Within the region, Singapore and Malaysia are responsible for a high proportion (55 per cent and 45 per cent respectively) of cross-border e-commerce activity, while Indonesia, Vietnam, Philippines and Thailand are expected to see growth as Internet, payments, and logistics infrastructures mature.

A PayPal study shows that the U.S. cross-border e-commerce behavior mirrors that of Singapore. We see very similar percentages of the population making cross-border purchases via a smartphone in 2018 (US – 32 per cent, Singapore – 31 per cent).

These are significantly higher in numbers when we compare it to their respective overseas shopping volume through smartphones back in 2016 (US – 18 per cent, Singapore – 21 per cent).

Q: How commonly do scams or conflicts arise from purchases online, especially in Southeast Asia?

A: As a whole, the Southeast Asia region stands to lose US$260 million to e-commerce fraud, with Thailand, Vietnam, and Indonesia expected to be the most heavily affected territories.

More broadly, our consumer behavior research conducted in 2018 across select Asia-Pacific markets found that a sizeable portion of shoppers are concerned with the security of their financial or personal data (17 per cent) and identity theft or fraud (20 per cent) whenever they shop cross-border.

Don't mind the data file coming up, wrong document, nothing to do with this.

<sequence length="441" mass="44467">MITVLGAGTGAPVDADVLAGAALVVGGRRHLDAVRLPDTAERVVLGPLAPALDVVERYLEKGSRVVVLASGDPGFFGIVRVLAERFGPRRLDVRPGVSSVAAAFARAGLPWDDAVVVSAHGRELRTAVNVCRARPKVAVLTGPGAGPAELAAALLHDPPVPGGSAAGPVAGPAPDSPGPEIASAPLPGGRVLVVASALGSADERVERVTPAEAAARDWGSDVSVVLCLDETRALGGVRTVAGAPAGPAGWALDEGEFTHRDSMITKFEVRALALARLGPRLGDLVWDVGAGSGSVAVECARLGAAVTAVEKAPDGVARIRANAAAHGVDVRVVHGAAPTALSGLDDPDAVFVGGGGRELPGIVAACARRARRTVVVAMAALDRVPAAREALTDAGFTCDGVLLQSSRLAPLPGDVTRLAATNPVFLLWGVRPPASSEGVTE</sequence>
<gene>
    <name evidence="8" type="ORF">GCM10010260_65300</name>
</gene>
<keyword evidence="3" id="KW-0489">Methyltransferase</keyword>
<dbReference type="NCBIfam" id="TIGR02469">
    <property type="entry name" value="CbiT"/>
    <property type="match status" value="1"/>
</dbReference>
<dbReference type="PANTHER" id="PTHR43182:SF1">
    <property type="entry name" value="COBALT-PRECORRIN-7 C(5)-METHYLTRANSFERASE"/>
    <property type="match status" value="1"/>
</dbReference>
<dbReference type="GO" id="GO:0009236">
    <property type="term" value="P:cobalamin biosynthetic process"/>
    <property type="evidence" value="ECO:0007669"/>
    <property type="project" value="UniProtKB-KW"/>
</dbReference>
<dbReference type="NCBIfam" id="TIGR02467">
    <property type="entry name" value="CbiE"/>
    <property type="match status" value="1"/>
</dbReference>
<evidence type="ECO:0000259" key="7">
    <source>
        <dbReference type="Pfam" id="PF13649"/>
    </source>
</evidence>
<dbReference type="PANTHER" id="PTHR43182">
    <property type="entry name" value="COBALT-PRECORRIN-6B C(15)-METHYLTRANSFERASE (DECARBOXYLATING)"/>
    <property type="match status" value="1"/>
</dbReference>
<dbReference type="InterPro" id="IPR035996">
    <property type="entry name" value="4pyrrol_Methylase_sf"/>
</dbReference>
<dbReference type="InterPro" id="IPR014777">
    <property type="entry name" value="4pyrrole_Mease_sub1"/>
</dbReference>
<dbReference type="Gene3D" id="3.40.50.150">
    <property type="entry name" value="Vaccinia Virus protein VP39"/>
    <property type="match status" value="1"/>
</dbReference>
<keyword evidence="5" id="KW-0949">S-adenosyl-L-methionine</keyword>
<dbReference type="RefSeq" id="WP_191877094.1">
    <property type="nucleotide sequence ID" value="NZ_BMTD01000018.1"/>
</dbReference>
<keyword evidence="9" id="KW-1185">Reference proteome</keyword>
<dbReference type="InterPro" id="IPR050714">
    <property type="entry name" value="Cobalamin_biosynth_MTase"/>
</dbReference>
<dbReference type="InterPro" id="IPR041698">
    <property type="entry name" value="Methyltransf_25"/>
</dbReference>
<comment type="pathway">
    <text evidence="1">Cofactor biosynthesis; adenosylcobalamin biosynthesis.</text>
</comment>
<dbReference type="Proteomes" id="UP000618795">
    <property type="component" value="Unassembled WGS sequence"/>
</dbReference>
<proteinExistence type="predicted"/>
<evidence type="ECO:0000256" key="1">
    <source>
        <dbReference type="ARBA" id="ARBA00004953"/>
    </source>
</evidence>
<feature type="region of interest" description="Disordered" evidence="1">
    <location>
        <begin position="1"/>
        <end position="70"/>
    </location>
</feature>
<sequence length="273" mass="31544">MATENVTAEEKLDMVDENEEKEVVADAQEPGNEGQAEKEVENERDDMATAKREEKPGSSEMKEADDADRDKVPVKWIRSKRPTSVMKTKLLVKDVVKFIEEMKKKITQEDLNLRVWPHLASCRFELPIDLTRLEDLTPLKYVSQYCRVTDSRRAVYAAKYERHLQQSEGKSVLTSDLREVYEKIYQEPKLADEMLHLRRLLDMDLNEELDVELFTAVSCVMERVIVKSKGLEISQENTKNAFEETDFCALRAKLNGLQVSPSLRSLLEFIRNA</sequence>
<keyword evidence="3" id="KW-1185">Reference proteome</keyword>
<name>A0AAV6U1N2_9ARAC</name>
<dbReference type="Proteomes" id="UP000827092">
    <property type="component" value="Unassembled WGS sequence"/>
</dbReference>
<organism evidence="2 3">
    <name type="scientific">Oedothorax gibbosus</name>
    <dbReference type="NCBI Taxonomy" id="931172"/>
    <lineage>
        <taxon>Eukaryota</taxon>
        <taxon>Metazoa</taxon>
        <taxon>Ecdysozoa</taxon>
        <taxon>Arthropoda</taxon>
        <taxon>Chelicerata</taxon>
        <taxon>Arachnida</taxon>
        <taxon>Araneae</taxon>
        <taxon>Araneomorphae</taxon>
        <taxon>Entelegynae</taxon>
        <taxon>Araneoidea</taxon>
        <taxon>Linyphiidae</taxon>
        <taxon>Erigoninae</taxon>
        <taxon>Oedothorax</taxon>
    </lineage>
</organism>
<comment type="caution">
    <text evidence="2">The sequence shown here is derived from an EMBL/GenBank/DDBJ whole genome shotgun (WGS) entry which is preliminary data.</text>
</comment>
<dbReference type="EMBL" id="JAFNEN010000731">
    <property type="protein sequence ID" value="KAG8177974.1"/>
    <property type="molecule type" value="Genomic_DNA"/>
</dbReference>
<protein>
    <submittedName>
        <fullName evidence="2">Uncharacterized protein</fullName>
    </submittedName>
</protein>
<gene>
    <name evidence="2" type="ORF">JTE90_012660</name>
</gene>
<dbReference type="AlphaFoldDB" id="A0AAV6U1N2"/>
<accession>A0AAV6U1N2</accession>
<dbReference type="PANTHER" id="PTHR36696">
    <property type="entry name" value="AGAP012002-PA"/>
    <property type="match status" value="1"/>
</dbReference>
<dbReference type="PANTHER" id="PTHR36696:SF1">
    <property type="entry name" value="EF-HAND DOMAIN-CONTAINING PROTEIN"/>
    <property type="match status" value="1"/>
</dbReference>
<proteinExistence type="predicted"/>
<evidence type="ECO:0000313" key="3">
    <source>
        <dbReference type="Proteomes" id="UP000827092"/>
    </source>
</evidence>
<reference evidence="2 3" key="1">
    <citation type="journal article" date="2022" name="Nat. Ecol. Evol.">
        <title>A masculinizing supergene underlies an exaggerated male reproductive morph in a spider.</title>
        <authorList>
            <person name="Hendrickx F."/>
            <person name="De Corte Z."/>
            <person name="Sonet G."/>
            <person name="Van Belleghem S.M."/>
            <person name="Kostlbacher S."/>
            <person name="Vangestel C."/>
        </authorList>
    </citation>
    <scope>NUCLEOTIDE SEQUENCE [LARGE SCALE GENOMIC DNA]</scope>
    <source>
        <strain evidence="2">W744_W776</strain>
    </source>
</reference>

The rise in both frequency and sophistication of identity theft and fraud have made it difficult for digital payment innovation alone to keep up.

While not unique to this region, financial literacy in Southeast Asia varies greatly; but it’s also more than financial awareness for shoppers and small business owners to better protect themselves from losing their goods or money to cyber criminals.

While Singapore may be ahead of other Southeast Asia counterparts in financial literacy, the nation is surprisingly susceptible when it comes to fraudulent online sales and purchase of mobile phones.

The Singapore Police Force recently reported that in the first half of 2019, the total number of cases reported for the top four types of scams – of which e-commerce scams is one – increased by almost 60 per cent year on year.